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Technical Paper

Evolution of the Ride Comfort of Alfa Romeo Cars since 1955 until 2005

2017-03-28
2017-01-1484
The ride comfort of three Alfa Romeo cars, namely Giulietta (1955), Alfetta (1972) and 159 (2005) has been assessed both objectively and subjectively. The three cars belong to the same market segment. The aim is to let young engineers or graduate students understand how technology has evolved and eventually learn a lesson from the assessed trend. A number of cleats have been fixed at the ground and the three cars have traversed such uneven surface. The objective assessment of the ride comfort has been performed by means of accelerometers fixed at the seat rails, additionally a special dummy developed at Politecnico di Milano has been employed. The subjective assessment has been performed by a panel of passengers. The match between objective and subjective ratings is very good. Simple mathematical models have been employed to establish a (successful) comparison between experimental and computational results. The ride comfort differs substantially among the cars.
Journal Article

Theoretical/Experimental Study on the Vibrations of a Car Engine

2008-04-14
2008-01-1211
The influence of the inertia properties (mass, centre of gravity location, and inertia tensor) on the dynamic behaviour of the engine-gearbox system of a car is studied in this paper, devoting particular attention to drivability and comfort. The vibration amplitudes and the natural frequencies of the engine-gearbox system have been considered. Additionally, the loads transmitted to the car body have been taken into account. Both the experimental and the theoretical simulations confirmed that the engine-gearbox vibrations in the range 10 - 15 Hz are particularly sensitive to slight variation of the inertia properties. The effects on engine-gearbox vibrations due to half-axles, exhaust system, pipes and inner engine-gearbox fluids have been highlighted.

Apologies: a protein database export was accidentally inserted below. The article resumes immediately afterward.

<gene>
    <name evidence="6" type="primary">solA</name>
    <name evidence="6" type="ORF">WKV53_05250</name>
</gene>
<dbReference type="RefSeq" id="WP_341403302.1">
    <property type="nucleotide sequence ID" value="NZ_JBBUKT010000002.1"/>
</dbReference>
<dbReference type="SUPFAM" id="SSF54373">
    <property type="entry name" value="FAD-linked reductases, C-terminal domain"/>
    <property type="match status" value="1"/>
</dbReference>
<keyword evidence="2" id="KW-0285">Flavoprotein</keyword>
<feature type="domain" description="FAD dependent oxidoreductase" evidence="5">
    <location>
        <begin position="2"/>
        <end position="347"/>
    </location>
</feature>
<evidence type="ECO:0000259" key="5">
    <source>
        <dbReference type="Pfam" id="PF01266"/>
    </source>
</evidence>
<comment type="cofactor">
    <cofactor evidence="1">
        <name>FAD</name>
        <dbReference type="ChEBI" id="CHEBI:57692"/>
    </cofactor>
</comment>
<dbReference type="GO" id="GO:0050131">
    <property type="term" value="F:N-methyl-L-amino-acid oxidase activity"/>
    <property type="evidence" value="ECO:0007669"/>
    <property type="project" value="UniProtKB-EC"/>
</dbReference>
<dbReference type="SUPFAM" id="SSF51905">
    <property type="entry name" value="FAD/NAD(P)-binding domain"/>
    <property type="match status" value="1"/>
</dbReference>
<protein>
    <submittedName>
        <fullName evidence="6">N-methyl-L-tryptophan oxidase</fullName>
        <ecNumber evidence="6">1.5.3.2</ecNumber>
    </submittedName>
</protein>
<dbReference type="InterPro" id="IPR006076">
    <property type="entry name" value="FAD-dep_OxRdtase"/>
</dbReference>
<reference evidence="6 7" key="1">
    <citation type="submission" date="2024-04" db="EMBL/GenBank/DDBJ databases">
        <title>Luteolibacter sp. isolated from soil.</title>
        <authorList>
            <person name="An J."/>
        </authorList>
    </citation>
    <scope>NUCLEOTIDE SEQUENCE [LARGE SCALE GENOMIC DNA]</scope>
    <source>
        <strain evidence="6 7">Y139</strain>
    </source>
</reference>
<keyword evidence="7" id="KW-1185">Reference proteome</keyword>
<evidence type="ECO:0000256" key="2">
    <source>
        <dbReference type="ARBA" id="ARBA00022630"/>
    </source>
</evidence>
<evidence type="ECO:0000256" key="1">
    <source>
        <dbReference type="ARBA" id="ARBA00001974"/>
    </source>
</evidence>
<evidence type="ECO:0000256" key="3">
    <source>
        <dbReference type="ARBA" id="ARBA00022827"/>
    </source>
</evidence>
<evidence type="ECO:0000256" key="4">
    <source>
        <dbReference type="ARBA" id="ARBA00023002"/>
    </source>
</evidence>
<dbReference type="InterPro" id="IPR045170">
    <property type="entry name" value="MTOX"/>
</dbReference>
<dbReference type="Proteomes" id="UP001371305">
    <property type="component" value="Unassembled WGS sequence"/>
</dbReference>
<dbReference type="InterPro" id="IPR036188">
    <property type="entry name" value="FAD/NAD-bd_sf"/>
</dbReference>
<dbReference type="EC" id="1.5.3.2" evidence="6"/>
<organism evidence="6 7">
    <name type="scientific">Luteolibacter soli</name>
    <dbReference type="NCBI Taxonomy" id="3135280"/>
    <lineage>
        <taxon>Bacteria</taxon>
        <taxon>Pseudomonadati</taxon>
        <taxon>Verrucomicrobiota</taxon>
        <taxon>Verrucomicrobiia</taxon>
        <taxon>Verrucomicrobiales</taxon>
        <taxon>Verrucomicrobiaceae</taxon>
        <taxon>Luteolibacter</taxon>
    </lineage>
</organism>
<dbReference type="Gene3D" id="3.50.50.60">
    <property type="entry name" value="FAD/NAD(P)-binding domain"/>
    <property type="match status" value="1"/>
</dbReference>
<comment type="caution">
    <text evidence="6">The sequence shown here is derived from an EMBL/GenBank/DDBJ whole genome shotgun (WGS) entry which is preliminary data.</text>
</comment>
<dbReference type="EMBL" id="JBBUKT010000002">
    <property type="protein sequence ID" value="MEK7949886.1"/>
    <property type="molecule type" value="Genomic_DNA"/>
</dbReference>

Journal Article

Indoor/Outdoor Testing of a Passenger Car Suspension for Vibration and Harshness Analysis

2012-04-16
2012-01-0765
This paper presents a validation method for indoor testing of a passenger car suspension. A study was done to design a supporting modular structure with comparable inertances with respect to a vehicle's actual suspension and body connection points. For the indoor test, the rear axle is positioned on a rotating drum. The suspension system is excited as the wheel passes over cleats fixed on the drum and transient wheel motions are recorded. The indoor test rig outputs (i.e., wheel and chassis accelerations) were compared with experimental data measured on an actual vehicle running at different speeds on the same set of cleats along a flat road. The comparison results validate the indoor testing method. The forces and moments acting at each suspension and chassis connection point were measured with a set of patented six-axis load cells. The forces, moments, wheel and subframe accelerations were measured up to 120 Hz.
Technical Paper

Lightweight Seat Design and Crash Simulations

2015-04-14
2015-01-1472
The lightweight seat of a high performance car is designed taking into account a rear impact, i.e. the crash due to an impulse applied from the rear. The basic parameters of the seat structure are derived resorting to simulations of a crash with a test dummy positioned on the seat. The simulations provide the forces acting at the seat structure, in particular the forces applied at the joint between the seat cushion and the seat backrest are taken into account. Such a joint is simulated as a plastic hinge and dissipates some of the crash energy. The simulations are validated by means of indoor tests with satisfactory results. A tool has been developed for the preliminary design of lightweight seats for high performance cars.
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